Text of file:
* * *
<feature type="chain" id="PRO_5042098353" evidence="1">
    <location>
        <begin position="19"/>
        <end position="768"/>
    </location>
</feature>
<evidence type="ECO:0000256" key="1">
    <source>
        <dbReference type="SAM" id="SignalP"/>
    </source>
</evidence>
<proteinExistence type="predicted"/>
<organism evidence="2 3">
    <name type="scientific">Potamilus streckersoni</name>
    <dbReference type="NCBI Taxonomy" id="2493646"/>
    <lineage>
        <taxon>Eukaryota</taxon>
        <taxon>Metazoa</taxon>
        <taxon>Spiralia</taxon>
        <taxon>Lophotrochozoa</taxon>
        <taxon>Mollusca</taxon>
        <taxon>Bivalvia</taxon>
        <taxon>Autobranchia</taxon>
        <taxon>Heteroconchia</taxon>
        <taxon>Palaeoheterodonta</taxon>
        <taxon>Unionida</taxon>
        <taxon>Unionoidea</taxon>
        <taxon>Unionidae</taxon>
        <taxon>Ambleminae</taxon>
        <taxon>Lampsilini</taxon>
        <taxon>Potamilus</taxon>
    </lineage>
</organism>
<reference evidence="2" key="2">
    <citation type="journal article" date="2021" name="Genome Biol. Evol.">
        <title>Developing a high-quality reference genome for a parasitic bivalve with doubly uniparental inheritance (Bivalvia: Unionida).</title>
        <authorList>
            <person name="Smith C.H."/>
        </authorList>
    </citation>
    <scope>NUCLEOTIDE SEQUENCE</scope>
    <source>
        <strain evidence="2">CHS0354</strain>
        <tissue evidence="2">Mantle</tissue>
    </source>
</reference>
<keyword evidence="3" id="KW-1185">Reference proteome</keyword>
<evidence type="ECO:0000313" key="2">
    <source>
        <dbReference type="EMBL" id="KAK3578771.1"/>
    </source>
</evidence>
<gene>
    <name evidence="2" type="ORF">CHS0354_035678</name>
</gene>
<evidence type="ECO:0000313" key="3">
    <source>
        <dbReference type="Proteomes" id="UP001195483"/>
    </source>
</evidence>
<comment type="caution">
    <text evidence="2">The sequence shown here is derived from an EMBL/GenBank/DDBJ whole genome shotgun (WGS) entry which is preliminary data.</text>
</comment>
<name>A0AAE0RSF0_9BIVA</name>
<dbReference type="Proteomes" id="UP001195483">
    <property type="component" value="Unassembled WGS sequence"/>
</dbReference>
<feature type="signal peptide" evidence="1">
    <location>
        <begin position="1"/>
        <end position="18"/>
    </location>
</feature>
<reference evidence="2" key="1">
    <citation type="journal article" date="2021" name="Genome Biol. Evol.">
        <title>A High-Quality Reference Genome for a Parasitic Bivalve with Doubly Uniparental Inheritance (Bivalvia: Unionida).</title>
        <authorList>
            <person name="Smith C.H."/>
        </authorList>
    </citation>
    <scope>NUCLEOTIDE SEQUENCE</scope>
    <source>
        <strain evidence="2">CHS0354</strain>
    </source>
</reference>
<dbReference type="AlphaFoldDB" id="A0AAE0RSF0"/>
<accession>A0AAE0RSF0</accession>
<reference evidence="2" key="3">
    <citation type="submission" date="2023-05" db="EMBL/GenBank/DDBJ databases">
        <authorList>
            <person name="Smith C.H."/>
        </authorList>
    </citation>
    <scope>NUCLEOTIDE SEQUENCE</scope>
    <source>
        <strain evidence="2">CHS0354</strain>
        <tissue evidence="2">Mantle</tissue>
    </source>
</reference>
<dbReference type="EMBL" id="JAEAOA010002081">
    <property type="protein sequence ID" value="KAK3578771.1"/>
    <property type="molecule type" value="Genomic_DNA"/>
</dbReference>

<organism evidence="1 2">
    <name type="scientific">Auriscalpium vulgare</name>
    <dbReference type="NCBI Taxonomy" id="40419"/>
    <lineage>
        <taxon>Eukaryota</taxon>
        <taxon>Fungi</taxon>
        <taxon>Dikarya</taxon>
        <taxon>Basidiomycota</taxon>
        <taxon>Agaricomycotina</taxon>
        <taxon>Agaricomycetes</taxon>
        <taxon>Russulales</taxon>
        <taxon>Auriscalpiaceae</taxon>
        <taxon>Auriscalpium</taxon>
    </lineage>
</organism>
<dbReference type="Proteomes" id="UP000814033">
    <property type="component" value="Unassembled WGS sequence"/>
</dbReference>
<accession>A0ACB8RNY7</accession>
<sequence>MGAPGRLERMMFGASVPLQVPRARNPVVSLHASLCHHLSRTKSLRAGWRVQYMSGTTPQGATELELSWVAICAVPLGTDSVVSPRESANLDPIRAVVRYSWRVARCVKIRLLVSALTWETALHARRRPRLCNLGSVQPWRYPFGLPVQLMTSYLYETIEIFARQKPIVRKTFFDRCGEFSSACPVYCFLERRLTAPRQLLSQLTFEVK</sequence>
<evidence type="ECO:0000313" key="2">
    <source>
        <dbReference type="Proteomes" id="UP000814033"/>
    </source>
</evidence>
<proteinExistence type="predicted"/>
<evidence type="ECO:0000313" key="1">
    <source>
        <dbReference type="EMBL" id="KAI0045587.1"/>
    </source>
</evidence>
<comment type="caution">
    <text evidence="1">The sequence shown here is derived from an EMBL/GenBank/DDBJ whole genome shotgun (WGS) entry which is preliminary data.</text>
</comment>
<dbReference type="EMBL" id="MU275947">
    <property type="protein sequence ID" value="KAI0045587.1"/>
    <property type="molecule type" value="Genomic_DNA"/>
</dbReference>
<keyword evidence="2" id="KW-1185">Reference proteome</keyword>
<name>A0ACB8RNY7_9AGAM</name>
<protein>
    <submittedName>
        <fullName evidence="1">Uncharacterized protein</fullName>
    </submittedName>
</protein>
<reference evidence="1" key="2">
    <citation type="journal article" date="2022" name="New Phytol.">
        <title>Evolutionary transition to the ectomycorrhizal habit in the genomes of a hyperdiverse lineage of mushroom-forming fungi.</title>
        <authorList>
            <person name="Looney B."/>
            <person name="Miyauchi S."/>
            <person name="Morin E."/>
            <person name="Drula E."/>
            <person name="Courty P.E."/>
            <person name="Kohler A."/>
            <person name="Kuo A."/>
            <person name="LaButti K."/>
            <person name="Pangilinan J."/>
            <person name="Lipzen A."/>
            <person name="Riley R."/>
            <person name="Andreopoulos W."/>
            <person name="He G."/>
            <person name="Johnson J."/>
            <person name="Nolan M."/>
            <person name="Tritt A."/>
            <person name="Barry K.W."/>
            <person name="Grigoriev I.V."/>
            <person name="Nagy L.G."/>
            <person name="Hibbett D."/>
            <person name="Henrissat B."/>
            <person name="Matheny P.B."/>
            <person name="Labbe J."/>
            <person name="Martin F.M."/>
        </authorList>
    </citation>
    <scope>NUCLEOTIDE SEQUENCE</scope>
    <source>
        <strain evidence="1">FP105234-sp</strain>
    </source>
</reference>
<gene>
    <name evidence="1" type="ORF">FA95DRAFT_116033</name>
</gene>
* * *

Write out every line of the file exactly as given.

<feature type="chain" id="PRO_5042098353" evidence="1">
    <location>
        <begin position="19"/>
        <end position="768"/>
    </location>
</feature>
<evidence type="ECO:0000256" key="1">
    <source>
        <dbReference type="SAM" id="SignalP"/>
    </source>
</evidence>
<proteinExistence type="predicted"/>
<organism evidence="2 3">
    <name type="scientific">Potamilus streckersoni</name>
    <dbReference type="NCBI Taxonomy" id="2493646"/>
    <lineage>
        <taxon>Eukaryota</taxon>
        <taxon>Metazoa</taxon>
        <taxon>Spiralia</taxon>
        <taxon>Lophotrochozoa</taxon>
        <taxon>Mollusca</taxon>
        <taxon>Bivalvia</taxon>
        <taxon>Autobranchia</taxon>
        <taxon>Heteroconchia</taxon>
        <taxon>Palaeoheterodonta</taxon>
        <taxon>Unionida</taxon>
        <taxon>Unionoidea</taxon>
        <taxon>Unionidae</taxon>
        <taxon>Ambleminae</taxon>
        <taxon>Lampsilini</taxon>
        <taxon>Potamilus</taxon>
    </lineage>
</organism>
<reference evidence="2" key="2">
    <citation type="journal article" date="2021" name="Genome Biol. Evol.">
        <title>Developing a high-quality reference genome for a parasitic bivalve with doubly uniparental inheritance (Bivalvia: Unionida).</title>
        <authorList>
            <person name="Smith C.H."/>
        </authorList>
    </citation>
    <scope>NUCLEOTIDE SEQUENCE</scope>
    <source>
        <strain evidence="2">CHS0354</strain>
        <tissue evidence="2">Mantle</tissue>
    </source>
</reference>
<keyword evidence="3" id="KW-1185">Reference proteome</keyword>
<evidence type="ECO:0000313" key="2">
    <source>
        <dbReference type="EMBL" id="KAK3578771.1"/>
    </source>
</evidence>
<gene>
    <name evidence="2" type="ORF">CHS0354_035678</name>
</gene>
<evidence type="ECO:0000313" key="3">
    <source>
        <dbReference type="Proteomes" id="UP001195483"/>
    </source>
</evidence>
<comment type="caution">
    <text evidence="2">The sequence shown here is derived from an EMBL/GenBank/DDBJ whole genome shotgun (WGS) entry which is preliminary data.</text>
</comment>
<name>A0AAE0RSF0_9BIVA</name>
<dbReference type="Proteomes" id="UP001195483">
    <property type="component" value="Unassembled WGS sequence"/>
</dbReference>
<feature type="signal peptide" evidence="1">
    <location>
        <begin position="1"/>
        <end position="18"/>
    </location>
</feature>
<reference evidence="2" key="1">
    <citation type="journal article" date="2021" name="Genome Biol. Evol.">
        <title>A High-Quality Reference Genome for a Parasitic Bivalve with Doubly Uniparental Inheritance (Bivalvia: Unionida).</title>
        <authorList>
            <person name="Smith C.H."/>
        </authorList>
    </citation>
    <scope>NUCLEOTIDE SEQUENCE</scope>
    <source>
        <strain evidence="2">CHS0354</strain>
    </source>
</reference>
<dbReference type="AlphaFoldDB" id="A0AAE0RSF0"/>
<accession>A0AAE0RSF0</accession>
<reference evidence="2" key="3">
    <citation type="submission" date="2023-05" db="EMBL/GenBank/DDBJ databases">
        <authorList>
            <person name="Smith C.H."/>
        </authorList>
    </citation>
    <scope>NUCLEOTIDE SEQUENCE</scope>
    <source>
        <strain evidence="2">CHS0354</strain>
        <tissue evidence="2">Mantle</tissue>
    </source>
</reference>
<dbReference type="EMBL" id="JAEAOA010002081">
    <property type="protein sequence ID" value="KAK3578771.1"/>
    <property type="molecule type" value="Genomic_DNA"/>
</dbReference>

<organism evidence="1 2">
    <name type="scientific">Auriscalpium vulgare</name>
    <dbReference type="NCBI Taxonomy" id="40419"/>
    <lineage>
        <taxon>Eukaryota</taxon>
        <taxon>Fungi</taxon>
        <taxon>Dikarya</taxon>
        <taxon>Basidiomycota</taxon>
        <taxon>Agaricomycotina</taxon>
        <taxon>Agaricomycetes</taxon>
        <taxon>Russulales</taxon>
        <taxon>Auriscalpiaceae</taxon>
        <taxon>Auriscalpium</taxon>
    </lineage>
</organism>
<dbReference type="Proteomes" id="UP000814033">
    <property type="component" value="Unassembled WGS sequence"/>
</dbReference>
<accession>A0ACB8RNY7</accession>
<sequence>MGAPGRLERMMFGASVPLQVPRARNPVVSLHASLCHHLSRTKSLRAGWRVQYMSGTTPQGATELELSWVAICAVPLGTDSVVSPRESANLDPIRAVVRYSWRVARCVKIRLLVSALTWETALHARRRPRLCNLGSVQPWRYPFGLPVQLMTSYLYETIEIFARQKPIVRKTFFDRCGEFSSACPVYCFLERRLTAPRQLLSQLTFEVK</sequence>
<evidence type="ECO:0000313" key="2">
    <source>
        <dbReference type="Proteomes" id="UP000814033"/>
    </source>
</evidence>
<proteinExistence type="predicted"/>
<evidence type="ECO:0000313" key="1">
    <source>
        <dbReference type="EMBL" id="KAI0045587.1"/>
    </source>
</evidence>
<comment type="caution">
    <text evidence="1">The sequence shown here is derived from an EMBL/GenBank/DDBJ whole genome shotgun (WGS) entry which is preliminary data.</text>
</comment>
<dbReference type="EMBL" id="MU275947">
    <property type="protein sequence ID" value="KAI0045587.1"/>
    <property type="molecule type" value="Genomic_DNA"/>
</dbReference>
<keyword evidence="2" id="KW-1185">Reference proteome</keyword>
<name>A0ACB8RNY7_9AGAM</name>
<protein>
    <submittedName>
        <fullName evidence="1">Uncharacterized protein</fullName>
    </submittedName>
</protein>
<reference evidence="1" key="2">
    <citation type="journal article" date="2022" name="New Phytol.">
        <title>Evolutionary transition to the ectomycorrhizal habit in the genomes of a hyperdiverse lineage of mushroom-forming fungi.</title>
        <authorList>
            <person name="Looney B."/>
            <person name="Miyauchi S."/>
            <person name="Morin E."/>
            <person name="Drula E."/>
            <person name="Courty P.E."/>
            <person name="Kohler A."/>
            <person name="Kuo A."/>
            <person name="LaButti K."/>
            <person name="Pangilinan J."/>
            <person name="Lipzen A."/>
            <person name="Riley R."/>
            <person name="Andreopoulos W."/>
            <person name="He G."/>
            <person name="Johnson J."/>
            <person name="Nolan M."/>
            <person name="Tritt A."/>
            <person name="Barry K.W."/>
            <person name="Grigoriev I.V."/>
            <person name="Nagy L.G."/>
            <person name="Hibbett D."/>
            <person name="Henrissat B."/>
            <person name="Matheny P.B."/>
            <person name="Labbe J."/>
            <person name="Martin F.M."/>
        </authorList>
    </citation>
    <scope>NUCLEOTIDE SEQUENCE</scope>
    <source>
        <strain evidence="1">FP105234-sp</strain>
    </source>
</reference>
<gene>
    <name evidence="1" type="ORF">FA95DRAFT_116033</name>
</gene>